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Index of Learning Styles

The Index of Learning styles identifies four specific indexes of learning preferences. The following information is based on the research and writings of Richard Felder and Barbara Soloman from North Carolina State University.

Most individual's learning styles can be mapped onto each of the following four scales:

  • From Active to Reflective
  • From Sensing to Intuitive
  • From Visual to Verbal
  • From Sequential to Global

The pairings on each scale exists on a continuum, your style may fall more definitively on one side for a particular scale, and may fall more in the middle for others.

Look for characteristics of your own preferred learning style when reviewing each of the four scales below.


Scale 1: Active to Reflective

Active learners tend to...

  • Retain and understand best by doing, discussing or explaining
  • Take a “Let’s see if it works!” approach to learning
  • Feel negatively about lectures

So they may want to...

  • Look for opportunities to engage in discussion about new material
  • Find ways to DO something with new information

Reflective learners tend to...

  • Retain and understand best by thinking quietly first
  • Think before acting/ look before leaping

So they may want to...

  • Set aside time to reflect on new learning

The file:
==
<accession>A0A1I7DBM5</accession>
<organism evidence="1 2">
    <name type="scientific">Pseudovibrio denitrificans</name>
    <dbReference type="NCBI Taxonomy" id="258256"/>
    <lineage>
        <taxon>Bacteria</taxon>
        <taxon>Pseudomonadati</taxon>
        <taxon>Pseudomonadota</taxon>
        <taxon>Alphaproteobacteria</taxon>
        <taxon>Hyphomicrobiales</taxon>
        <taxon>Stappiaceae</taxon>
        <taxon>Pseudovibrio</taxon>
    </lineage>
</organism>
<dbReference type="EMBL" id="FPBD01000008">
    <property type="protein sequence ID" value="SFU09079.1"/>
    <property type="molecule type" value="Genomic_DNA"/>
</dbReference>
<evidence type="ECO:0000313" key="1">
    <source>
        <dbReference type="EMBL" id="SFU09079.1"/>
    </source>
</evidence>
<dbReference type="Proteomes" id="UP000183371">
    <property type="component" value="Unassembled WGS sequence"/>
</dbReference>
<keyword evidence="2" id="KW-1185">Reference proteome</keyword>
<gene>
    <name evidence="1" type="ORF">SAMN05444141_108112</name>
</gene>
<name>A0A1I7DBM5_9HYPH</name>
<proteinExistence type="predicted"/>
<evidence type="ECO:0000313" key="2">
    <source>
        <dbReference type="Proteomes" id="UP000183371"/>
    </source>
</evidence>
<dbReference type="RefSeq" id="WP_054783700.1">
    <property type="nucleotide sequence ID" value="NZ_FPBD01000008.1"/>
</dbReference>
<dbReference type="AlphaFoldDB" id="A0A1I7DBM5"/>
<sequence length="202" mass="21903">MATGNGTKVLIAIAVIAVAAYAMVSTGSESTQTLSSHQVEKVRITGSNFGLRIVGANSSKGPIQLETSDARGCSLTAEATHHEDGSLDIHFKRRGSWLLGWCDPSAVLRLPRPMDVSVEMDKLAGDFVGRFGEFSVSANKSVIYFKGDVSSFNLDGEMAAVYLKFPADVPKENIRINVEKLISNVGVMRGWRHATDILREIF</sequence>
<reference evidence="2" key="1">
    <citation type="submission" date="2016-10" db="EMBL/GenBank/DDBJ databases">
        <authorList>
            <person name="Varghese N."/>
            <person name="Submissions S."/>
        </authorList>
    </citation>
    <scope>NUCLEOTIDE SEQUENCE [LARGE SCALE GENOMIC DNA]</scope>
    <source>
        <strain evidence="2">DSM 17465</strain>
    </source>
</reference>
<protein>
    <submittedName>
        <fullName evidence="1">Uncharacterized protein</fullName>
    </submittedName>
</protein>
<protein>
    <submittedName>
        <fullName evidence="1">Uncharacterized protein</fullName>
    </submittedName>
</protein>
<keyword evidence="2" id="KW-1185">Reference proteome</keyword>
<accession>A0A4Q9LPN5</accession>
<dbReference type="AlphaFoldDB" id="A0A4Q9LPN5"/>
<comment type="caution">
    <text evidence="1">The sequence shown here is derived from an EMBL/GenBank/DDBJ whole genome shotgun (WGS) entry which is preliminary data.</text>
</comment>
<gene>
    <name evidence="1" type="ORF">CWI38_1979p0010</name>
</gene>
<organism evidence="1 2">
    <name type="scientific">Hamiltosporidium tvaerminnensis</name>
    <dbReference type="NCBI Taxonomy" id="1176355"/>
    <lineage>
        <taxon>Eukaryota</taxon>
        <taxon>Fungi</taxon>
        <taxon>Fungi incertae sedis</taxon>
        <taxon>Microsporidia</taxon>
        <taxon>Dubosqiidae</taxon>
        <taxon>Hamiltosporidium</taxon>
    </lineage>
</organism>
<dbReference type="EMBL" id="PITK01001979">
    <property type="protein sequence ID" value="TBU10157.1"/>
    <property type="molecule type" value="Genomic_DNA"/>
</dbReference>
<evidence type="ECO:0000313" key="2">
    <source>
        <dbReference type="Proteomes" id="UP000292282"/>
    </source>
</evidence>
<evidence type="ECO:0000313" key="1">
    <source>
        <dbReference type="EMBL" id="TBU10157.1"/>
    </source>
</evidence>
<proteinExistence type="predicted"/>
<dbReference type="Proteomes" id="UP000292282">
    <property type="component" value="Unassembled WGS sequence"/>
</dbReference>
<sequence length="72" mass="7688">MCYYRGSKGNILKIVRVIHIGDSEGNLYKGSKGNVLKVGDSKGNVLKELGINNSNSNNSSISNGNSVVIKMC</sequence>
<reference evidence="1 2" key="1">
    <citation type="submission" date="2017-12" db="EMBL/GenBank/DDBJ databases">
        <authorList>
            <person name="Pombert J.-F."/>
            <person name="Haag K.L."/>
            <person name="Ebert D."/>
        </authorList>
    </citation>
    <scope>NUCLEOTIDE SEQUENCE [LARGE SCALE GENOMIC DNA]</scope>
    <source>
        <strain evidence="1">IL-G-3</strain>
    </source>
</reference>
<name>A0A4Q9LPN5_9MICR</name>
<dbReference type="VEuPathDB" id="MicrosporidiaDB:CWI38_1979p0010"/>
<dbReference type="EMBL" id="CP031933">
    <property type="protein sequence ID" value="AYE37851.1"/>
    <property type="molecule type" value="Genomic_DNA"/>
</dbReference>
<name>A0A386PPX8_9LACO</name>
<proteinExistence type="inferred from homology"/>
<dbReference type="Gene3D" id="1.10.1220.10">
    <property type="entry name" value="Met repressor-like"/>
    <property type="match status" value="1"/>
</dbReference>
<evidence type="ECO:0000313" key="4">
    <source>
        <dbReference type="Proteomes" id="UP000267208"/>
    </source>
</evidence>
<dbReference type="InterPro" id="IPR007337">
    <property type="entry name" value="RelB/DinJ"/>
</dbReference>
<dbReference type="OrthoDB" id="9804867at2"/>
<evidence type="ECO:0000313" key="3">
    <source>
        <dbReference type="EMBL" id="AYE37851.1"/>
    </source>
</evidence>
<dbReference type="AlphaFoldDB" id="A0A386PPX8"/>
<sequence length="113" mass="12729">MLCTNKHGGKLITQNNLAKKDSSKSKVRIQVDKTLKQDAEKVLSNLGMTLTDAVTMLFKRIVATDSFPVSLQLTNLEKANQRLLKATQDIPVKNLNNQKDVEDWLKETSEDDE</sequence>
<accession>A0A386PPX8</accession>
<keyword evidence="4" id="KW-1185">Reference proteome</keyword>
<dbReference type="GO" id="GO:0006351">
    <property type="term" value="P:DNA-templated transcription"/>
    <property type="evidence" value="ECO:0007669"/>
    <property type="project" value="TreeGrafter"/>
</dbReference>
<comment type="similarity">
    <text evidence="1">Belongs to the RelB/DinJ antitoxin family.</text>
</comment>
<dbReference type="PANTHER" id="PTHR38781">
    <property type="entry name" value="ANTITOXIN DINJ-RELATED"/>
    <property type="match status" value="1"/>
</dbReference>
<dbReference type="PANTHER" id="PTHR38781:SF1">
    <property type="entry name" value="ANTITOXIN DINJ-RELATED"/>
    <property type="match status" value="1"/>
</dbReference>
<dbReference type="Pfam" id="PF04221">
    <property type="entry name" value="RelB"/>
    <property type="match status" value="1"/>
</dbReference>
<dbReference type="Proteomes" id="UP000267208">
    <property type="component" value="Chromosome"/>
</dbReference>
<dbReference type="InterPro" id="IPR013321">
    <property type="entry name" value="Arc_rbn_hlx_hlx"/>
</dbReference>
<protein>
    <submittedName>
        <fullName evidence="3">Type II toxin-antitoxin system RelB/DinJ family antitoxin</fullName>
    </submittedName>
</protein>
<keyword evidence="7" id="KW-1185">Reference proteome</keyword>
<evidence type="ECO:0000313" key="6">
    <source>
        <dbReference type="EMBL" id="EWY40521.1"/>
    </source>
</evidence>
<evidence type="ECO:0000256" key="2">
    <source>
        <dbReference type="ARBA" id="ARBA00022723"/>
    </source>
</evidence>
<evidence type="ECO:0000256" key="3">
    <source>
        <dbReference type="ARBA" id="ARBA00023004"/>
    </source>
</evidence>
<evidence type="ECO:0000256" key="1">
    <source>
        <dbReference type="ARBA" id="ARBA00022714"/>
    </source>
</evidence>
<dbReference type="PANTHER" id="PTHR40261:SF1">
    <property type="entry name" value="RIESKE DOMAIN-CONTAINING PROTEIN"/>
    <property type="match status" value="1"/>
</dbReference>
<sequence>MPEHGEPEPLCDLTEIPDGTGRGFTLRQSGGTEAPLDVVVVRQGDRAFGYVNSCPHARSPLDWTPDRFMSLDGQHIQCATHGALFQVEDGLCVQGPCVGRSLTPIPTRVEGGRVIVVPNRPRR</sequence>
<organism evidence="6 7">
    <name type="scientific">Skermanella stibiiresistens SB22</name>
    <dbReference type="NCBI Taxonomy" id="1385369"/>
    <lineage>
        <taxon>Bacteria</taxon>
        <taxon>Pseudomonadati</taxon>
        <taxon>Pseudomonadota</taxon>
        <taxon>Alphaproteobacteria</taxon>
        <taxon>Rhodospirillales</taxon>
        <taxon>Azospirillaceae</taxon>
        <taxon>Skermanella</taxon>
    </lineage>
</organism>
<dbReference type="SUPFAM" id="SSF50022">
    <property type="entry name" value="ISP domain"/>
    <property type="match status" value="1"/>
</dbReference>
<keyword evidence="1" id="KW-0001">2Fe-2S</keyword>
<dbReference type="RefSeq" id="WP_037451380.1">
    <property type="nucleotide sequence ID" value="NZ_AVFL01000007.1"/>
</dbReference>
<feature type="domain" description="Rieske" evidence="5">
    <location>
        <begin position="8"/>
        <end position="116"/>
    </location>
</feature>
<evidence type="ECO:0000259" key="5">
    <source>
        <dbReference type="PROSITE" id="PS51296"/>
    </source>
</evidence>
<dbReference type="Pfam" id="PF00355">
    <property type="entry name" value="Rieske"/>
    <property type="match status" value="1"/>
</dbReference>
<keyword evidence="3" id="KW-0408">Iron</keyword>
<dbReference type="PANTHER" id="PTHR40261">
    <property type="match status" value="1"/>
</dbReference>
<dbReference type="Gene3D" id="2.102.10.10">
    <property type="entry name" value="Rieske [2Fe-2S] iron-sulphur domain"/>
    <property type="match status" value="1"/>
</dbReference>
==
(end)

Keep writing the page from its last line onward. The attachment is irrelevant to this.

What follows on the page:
• Write summaries of notes

Scale 2: Sensing to Intuitive

Sensing learners tend to...

  • Like learning and memorizing facts and concrete information
  • Prefer solving problems by methods
  • Dislike surprises

So they may want to...

  • Use time management and planning to anticipate surprises
  • Try using variations of flash cards
  • Try connecting new concepts to real world examples

Intuitive learners tend to...

  • Prefer discovering possibilities and relationships
  • Be quick at grasping new concepts
  • Be comfortable with abstract concepts
  • Be fast and creative workers

So they may want to...

  • Be aware that courses heavy in facts or formula may be more challenging
  • Try to make connections with other concepts and courses

Scale 3: Visual to Verbal

Visual learners tend to...

  • Learn best by seeing
  • Find pictures, diagrams, charts, maps, timelines helpful
Most people are visual learners

So they may want to...

  • Use visual mnemonics or icons to add visual elements to notes, flashcards, etc.
  • Use multiple colors of highlighters, ink…
  • Make concept maps or illustrations of verbal information

Verbal learners tend to...

  • Get much learning from written or spoken words
Most college learning is verbal learning

So they may want to...

  • Write or speak about any visual information like charts or diagrams
  • Write summaries or outlines
  • Work in groups

Scale 4: Sequential to Global

Sequential learners tend to...

  • Learn best step-by-step, logically
  • Grasp details first
  • Know lots about details, but struggle relating big concepts to each other

So they may want to...

  • Ask instructor to fill in gaps
  • Outline lecture notes in logical order
  • Work at connecting big concepts logically prior to essay tests

Global learners tend to...

  • Learn most in leaps, struggling until grasping big picture
  • Struggle making small connection between details
  • May solve creatively but not be able to explain solution

So they may want to...

  • Skim chapters for overview before reading details
  • Plan time with larger time blocks for one subject at a time